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1.
PLoS One ; 17(8): e0272042, 2022.
Article in English | MEDLINE | ID: covidwho-1978853

ABSTRACT

BACKGROUND: In the ongoing COVID-19 pandemic, an increased incidence of ROCM was noted in India among those infected with COVID. We determined risk factors for rhino-orbito-cerebral mucormycosis (ROCM) post Coronavirus disease 2019 (COVID-19) among those never and ever hospitalized for COVID-19 separately through a multicentric, hospital-based, unmatched case-control study across India. METHODS: We defined cases and controls as those with and without post-COVID ROCM, respectively. We compared their socio-demographics, co-morbidities, steroid use, glycaemic status, and practices. We calculated crude and adjusted odds ratio (AOR) with 95% confidence intervals (CI) through logistic regression. The covariates with a p-value for crude OR of less than 0·20 were considered for the regression model. RESULTS: Among hospitalised, we recruited 267 cases and 256 controls and 116 cases and 231 controls among never hospitalised. Risk factors (AOR; 95% CI) for post-COVID ROCM among the hospitalised were age 45-59 years (2·1; 1·4 to 3·1), having diabetes mellitus (4·9; 3·4 to 7·1), elevated plasma glucose (6·4; 2·4 to 17·2), steroid use (3·2; 2 to 5·2) and frequent nasal washing (4·8; 1·4 to 17). Among those never hospitalised, age ≥ 60 years (6·6; 3·3 to 13·3), having diabetes mellitus (6·7; 3·8 to 11·6), elevated plasma glucose (13·7; 2·2 to 84), steroid use (9·8; 5·8 to 16·6), and cloth facemask use (2·6; 1·5 to 4·5) were associated with increased risk of post-COVID ROCM. CONCLUSIONS: Hyperglycemia, irrespective of having diabetes mellitus and steroid use, was associated with an increased risk of ROCM independent of COVID-19 hospitalisation. Rational steroid usage and glucose monitoring may reduce the risk of post-COVID.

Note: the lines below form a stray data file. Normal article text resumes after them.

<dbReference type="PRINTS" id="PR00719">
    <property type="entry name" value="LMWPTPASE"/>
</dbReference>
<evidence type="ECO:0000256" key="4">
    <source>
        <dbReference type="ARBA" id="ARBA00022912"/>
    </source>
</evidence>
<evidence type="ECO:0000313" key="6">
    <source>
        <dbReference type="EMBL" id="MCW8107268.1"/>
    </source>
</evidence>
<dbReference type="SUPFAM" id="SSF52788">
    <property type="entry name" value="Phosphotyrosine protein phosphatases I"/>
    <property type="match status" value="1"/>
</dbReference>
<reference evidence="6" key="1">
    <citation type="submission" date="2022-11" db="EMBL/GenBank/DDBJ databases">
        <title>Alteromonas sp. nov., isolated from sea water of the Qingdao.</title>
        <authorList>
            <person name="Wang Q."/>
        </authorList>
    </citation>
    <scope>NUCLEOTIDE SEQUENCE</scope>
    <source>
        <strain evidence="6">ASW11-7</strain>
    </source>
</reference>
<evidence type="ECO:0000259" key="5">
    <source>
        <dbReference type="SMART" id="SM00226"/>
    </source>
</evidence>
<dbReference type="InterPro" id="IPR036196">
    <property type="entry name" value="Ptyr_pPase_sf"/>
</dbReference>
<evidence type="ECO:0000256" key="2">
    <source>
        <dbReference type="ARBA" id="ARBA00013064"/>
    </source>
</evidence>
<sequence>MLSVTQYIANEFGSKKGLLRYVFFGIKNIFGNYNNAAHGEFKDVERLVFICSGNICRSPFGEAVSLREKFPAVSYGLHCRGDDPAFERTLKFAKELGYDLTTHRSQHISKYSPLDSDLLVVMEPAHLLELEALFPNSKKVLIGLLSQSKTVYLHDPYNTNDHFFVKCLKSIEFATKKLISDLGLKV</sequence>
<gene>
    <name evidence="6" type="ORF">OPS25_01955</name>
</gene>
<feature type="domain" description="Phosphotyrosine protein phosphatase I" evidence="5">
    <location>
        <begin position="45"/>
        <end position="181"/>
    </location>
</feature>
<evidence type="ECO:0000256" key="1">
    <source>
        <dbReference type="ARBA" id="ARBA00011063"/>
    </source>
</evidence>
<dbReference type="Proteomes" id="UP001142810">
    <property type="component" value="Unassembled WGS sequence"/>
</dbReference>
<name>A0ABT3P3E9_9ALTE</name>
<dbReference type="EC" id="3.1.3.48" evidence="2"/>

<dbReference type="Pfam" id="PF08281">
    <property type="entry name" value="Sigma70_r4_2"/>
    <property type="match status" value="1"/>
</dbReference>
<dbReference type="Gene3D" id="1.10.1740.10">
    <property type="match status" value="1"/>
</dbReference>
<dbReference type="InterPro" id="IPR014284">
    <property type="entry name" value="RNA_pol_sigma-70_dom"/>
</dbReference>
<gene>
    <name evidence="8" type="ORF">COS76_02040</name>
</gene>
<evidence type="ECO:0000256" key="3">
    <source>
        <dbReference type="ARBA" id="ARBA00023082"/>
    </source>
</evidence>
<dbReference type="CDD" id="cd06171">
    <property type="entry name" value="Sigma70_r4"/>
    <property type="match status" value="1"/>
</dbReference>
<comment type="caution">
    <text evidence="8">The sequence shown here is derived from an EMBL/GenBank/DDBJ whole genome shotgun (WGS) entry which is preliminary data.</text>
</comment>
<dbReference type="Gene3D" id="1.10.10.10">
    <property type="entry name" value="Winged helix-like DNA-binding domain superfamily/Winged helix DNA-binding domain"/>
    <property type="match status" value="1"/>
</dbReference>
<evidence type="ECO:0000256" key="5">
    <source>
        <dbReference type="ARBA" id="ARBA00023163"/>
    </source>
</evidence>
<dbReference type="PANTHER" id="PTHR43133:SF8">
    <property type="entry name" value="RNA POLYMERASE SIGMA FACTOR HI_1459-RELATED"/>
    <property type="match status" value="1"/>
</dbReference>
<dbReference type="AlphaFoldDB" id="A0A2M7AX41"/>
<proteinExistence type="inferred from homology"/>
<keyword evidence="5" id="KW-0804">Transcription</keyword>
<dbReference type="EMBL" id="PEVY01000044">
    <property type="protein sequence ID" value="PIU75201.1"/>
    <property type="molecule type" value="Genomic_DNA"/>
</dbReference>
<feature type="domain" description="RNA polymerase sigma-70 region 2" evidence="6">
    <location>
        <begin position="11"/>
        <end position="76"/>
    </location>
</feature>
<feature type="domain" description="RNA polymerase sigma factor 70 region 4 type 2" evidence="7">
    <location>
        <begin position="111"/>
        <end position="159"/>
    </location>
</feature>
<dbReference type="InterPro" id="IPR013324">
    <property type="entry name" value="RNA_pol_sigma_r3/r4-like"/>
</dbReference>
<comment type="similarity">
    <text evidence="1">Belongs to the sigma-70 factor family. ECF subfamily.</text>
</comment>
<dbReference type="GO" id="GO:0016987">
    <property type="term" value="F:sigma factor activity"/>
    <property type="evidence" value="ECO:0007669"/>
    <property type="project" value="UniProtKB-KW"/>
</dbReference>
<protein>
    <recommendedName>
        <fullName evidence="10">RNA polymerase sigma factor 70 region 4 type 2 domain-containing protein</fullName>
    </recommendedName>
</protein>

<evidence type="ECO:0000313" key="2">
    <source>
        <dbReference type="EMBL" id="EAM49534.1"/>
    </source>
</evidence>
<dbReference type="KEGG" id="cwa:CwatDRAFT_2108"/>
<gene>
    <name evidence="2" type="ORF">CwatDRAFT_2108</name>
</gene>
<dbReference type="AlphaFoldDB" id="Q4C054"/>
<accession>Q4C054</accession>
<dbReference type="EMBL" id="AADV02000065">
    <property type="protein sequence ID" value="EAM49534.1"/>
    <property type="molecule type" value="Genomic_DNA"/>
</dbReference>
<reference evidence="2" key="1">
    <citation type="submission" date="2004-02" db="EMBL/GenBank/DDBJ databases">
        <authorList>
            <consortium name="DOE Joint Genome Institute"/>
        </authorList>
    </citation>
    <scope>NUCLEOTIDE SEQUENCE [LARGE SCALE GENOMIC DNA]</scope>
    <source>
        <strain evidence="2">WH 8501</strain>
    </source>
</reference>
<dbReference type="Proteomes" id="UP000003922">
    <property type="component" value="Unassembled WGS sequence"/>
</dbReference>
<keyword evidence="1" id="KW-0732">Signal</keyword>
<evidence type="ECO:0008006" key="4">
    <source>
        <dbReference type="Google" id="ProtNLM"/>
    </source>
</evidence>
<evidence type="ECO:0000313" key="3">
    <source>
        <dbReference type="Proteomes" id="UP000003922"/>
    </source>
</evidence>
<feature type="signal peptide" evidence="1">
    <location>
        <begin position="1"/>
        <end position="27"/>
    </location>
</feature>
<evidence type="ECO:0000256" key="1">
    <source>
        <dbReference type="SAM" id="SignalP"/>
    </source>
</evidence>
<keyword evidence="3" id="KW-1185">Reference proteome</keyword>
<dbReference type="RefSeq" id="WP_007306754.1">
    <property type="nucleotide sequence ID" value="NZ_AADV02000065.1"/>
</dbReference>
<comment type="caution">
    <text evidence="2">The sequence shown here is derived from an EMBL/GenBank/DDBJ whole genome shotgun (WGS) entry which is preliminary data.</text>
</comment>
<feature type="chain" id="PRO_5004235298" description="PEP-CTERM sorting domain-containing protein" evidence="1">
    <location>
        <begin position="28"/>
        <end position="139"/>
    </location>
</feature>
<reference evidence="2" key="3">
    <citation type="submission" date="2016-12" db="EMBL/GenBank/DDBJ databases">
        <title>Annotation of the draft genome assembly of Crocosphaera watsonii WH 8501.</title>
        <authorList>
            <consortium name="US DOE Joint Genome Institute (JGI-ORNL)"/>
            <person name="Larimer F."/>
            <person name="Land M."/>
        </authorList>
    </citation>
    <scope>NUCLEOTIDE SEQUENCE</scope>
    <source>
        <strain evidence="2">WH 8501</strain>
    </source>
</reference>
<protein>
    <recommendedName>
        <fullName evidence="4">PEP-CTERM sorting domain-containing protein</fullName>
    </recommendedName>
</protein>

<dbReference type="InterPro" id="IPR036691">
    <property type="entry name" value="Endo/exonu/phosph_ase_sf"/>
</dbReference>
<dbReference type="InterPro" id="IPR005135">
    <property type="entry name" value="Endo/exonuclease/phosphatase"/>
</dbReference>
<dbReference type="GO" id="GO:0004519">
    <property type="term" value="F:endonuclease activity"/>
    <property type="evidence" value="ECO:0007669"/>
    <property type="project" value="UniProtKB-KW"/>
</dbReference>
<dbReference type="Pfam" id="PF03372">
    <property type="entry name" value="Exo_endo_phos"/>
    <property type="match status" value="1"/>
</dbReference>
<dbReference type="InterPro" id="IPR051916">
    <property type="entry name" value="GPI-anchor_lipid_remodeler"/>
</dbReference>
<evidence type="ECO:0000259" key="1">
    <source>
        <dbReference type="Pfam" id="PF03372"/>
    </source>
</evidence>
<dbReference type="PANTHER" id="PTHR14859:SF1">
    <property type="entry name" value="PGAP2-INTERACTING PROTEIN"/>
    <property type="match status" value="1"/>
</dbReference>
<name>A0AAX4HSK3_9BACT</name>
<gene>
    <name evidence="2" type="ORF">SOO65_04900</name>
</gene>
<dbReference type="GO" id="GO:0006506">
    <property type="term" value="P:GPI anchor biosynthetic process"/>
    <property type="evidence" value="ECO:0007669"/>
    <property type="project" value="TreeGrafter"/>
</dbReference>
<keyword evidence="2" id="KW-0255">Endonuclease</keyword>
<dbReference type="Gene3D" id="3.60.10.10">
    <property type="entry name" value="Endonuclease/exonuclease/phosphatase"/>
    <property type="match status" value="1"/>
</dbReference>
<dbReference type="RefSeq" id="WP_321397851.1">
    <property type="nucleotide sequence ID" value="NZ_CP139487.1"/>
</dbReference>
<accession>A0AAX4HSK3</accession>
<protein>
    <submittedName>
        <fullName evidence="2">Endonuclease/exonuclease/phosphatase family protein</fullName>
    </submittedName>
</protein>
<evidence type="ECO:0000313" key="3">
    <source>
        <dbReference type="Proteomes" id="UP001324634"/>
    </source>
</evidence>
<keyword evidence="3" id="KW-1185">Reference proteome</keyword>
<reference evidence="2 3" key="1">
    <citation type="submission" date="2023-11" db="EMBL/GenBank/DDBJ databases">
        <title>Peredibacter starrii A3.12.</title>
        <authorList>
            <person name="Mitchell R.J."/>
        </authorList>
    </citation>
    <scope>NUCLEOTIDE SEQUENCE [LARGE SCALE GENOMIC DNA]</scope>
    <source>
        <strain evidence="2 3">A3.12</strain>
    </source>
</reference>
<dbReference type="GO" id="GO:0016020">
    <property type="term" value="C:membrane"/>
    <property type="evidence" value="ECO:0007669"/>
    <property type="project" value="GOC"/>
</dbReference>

Subject(s)
COVID-19 , Diabetes Mellitus , Hyperglycemia , Mucormycosis , Orbital Diseases , Antifungal Agents/therapeutic use , Blood Glucose , Blood Glucose Self-Monitoring , COVID-19/epidemiology , Case-Control Studies , Diabetes Mellitus/drug therapy , Diabetes Mellitus/epidemiology , Hospitalization , Humans , Hyperglycemia/complications , Hyperglycemia/drug therapy , Hyperglycemia/epidemiology , India/epidemiology , Middle Aged , Mucormycosis/drug therapy , Mucormycosis/epidemiology , Orbital Diseases/drug therapy , Pandemics
2.
EuropePMC; 2020.
Preprint in English | EuropePMC | ID: ppcovidwho-306850

ABSTRACT

Background: - This study outlines the unique modifications to surgical tracheostomy procedure to combat the extraordinary situation the world has found itself in due to COVID 19 pandemic. We explain the modifications employed to the operative setup, anesthetic considerations and surgical procedure to enable us to provide timely and safe tracheostomy to the COVID ICU patients requiring it, while simultaneously maximally protecting our surgical personnel from the deadly exposure. Methods: - We conducted 55 surgical tracheostomies in severely sick ICU patients with the modifications deemed fit to achieve safe procedure for both the patient and the operating team. We analyzed the hospital record data of these patients and the surgical teams COVID 19 status to assesss the efficacy of our procedural modifications. Discussion: - The COVID 19 pandemic has thrown the entire medical fraternity into a dilemma as to how to provide the best possible care to the patients while protecting ourselves from its grip. Severely sick COVID patients often require tracheostomy for improved prognosis. We performed bedside open surgical tracheostomy and induced transient apnoea periprocedur along with carinal intubation. By making these simple and cost effective modifications to the procedure, we have ensured that patients get tracheostomised as and when required but not at the cost of the health and lives of our health care workers.